Reviewed by Craig Idlebrook
(Boston, MA) I remember once going to see Gremlins 2 as a child and thinking immediately afterwards that it was just as good as the original. It had so much that was…fun! Yet after some thought, it dawned on me that it was like a terrible mashup of the original, and no critic in their right mind would have called it a good movie. Of course, now that I think of it, no critic in their right mind would probably think the original Gremlins was a great movie, so maybe I shouldn’t take this analogy any further.
The point is, and I do have one, that a show can wow an audience but still not hold up under critical scrutiny. And you can have fun at a show and then feel that good-time vibe wear off like a buzz after a wedding reception.
Stoneham Theatre’s production of The Full Monty is infectiously fun even before a cast-member treads the boards. The theatre is packed with mobs of women out for a high-brow version of low-brow fun, as the play is all about men finding their inner self-worth while shedding their clothes, sort of like a male version of the movie Showgirls, only with redeeming moral value, plot, three-dimensional characters and intentional humor.
But alas, despite what is advertised through some very fun songs, this show does not bring the goods. It is an uneven production that relies on charisma, a handful of quality scenes, some strong performances and an undulating wave of good vibes to get by. To make the stripping work at the end, we have to see these men transform and rediscover their pride, and the emotional arc just isn’t there. But even in this, the play feels more like a genial block party, an event that has little lasting meaning, but sure is fun to attend at the time.
The premise of the play is dated, but it works. Men involved in manufacturing in Buffalo finding themselves laid off and refusing to get service jobs because it would somehow hurt their pride seems a bit far-fetched in the “You-Gotta-Be-Flexible” post-meltdown economy, but it’s easy enough to swallow. Hey, we all get stuck in strange places when it comes to self-identity. Also dated a bit is the central driving force of the mean mom keeping the kid away from the father unless he gets a job and pays back his child support, but it worked better in the nineties when the movie came out.
The central problem is that the performances often are uneven and director Caitlin Lowans fails to build the relationships needed to bind us to the characters. At times, the actors just feel uncomfortable, even in their final stripping sequence, when they suddenly are supposed to turn from bumblers to Mac Daddies.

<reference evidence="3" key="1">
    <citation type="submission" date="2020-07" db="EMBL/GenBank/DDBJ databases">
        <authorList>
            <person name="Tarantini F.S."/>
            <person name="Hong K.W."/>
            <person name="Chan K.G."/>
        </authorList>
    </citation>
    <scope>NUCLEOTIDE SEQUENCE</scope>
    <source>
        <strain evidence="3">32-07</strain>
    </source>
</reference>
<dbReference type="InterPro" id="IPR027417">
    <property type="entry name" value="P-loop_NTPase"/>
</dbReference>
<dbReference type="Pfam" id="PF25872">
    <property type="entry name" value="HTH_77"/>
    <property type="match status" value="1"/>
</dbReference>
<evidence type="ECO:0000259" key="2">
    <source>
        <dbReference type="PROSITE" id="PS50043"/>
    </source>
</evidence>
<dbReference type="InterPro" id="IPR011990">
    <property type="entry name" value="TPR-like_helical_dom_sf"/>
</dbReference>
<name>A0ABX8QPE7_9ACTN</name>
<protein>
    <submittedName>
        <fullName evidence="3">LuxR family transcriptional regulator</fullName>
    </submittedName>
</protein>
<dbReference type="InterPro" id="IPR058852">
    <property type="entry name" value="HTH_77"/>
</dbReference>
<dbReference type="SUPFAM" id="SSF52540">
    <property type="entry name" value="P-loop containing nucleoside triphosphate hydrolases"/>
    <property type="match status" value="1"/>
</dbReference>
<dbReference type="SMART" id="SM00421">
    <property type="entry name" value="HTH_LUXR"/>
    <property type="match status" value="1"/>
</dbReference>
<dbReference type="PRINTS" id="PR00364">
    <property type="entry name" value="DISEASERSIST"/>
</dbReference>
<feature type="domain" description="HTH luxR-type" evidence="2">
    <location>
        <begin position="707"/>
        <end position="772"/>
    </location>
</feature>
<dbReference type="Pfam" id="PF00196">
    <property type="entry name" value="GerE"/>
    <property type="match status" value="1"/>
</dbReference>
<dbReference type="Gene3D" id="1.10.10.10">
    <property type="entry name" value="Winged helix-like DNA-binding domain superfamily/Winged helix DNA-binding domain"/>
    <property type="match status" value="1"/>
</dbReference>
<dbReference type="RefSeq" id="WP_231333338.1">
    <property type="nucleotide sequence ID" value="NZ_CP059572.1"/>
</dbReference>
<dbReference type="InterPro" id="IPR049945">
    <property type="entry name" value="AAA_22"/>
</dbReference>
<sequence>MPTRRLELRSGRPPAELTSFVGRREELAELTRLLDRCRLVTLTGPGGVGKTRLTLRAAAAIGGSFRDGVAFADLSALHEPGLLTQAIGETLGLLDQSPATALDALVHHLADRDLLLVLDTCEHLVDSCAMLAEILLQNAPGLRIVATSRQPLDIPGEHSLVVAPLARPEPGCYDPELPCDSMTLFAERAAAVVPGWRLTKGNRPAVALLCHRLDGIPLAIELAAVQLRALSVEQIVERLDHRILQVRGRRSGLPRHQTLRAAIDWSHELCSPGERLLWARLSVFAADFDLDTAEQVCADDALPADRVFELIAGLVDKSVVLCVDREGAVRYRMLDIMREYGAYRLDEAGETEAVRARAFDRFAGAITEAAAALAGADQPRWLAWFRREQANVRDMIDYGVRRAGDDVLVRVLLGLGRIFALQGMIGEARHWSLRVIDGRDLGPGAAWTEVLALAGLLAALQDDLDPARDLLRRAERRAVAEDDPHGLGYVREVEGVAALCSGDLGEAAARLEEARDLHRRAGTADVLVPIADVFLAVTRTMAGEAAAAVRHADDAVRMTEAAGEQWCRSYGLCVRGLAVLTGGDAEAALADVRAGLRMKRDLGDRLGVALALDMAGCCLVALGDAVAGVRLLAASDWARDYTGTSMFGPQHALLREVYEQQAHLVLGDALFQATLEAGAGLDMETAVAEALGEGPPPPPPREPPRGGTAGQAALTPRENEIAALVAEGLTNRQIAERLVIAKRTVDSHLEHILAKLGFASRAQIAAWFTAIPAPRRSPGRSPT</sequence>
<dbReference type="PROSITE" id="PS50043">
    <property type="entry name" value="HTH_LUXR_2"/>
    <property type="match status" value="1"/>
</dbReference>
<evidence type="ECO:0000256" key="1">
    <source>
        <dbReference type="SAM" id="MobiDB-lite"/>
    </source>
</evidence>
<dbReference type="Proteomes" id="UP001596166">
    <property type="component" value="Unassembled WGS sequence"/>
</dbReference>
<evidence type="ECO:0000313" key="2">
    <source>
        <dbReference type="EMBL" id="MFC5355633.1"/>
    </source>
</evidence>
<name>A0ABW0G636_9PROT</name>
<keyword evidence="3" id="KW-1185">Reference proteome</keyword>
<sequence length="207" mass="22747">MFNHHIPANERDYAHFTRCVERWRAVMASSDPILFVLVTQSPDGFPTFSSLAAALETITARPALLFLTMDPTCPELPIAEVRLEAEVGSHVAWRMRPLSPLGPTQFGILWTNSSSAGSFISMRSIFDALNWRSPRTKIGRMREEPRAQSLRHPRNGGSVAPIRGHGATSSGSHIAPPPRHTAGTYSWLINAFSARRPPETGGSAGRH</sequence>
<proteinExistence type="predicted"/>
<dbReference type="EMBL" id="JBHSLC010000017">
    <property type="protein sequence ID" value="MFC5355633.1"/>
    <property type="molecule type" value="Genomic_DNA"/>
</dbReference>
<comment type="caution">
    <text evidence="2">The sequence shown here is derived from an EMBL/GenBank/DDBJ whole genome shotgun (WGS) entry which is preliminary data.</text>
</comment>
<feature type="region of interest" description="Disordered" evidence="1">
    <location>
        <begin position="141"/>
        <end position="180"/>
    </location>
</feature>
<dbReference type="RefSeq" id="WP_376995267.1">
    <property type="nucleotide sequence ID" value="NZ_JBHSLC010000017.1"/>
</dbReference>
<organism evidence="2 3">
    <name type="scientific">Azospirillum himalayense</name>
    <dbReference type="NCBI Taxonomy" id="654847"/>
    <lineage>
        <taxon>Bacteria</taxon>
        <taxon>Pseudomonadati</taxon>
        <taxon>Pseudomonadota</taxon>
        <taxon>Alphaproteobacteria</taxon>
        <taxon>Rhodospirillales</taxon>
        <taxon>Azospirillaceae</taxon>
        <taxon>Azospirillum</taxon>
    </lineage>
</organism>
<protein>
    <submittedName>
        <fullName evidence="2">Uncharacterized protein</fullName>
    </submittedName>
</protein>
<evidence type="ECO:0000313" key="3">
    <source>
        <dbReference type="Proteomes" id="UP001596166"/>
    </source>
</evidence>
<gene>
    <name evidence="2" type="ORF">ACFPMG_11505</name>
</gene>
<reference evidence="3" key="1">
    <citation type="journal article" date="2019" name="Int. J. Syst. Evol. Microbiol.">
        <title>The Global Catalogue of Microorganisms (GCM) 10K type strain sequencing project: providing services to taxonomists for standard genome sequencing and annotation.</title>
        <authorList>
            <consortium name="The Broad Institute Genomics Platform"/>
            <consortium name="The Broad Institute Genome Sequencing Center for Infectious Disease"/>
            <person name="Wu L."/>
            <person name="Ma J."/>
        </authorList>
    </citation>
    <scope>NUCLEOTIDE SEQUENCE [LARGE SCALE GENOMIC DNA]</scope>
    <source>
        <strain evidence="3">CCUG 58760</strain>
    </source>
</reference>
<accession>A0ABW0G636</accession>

There’s a fundamental miss in the central character of Jerry Lukowski (Michael Timothy Howell). First, allow me to be shallow here, but if the idea is that these men are supposed to be sexy even without perfect body-types, it would help if this sad sack of a loser-central character didn’t have forearms that could crush you like a bag of potato chips and a six-pack to bounce a quarter off of. Howell has charisma to spare and is so enjoyable to watch, but he needs to have the confidence to save it and make sure the audience sees Jerry’s congeniality as bravado until the
With many of the other characters, the cast can’t seem to get into the groove of making them over-the-top or grounded and believable. The exception is David L. Jiles Jr.’s rendering of Horse; he was the one actor in the cast that I never had to worry about seeing the strings attached. Even though Horse is given no movie-of-the-week background drama to work with, we can glimpse into his life from childhood with every nuanced move on stage.
Two actors who shoot for over-the-top and score are the senior piano player, Jeanette Burmeister (Margaret Ann Brady) and the mama’s boy of Malcom McGregor (Nick Sulfaro). Both actors go to the hilt to make some show-stopping stage-time for their characters, even if you have to wonder what planet those characters came from afterwards.
The set does a very strong job mimicking post-industrial Buffalo, and only
fails when a conversation takes place in what is assumed to be a more affluent neighborhood. The songs resonate, but fade shortly after the production is over, as many of its memorable dissonant harmonies seemed a bit out of the comfort-zone of the singers.
But you know what? Despite the above paragraphs, the bottom line is that I had fun. And that has to count for something, even if it leaves you feeling a bit empty and tired at the end of the night.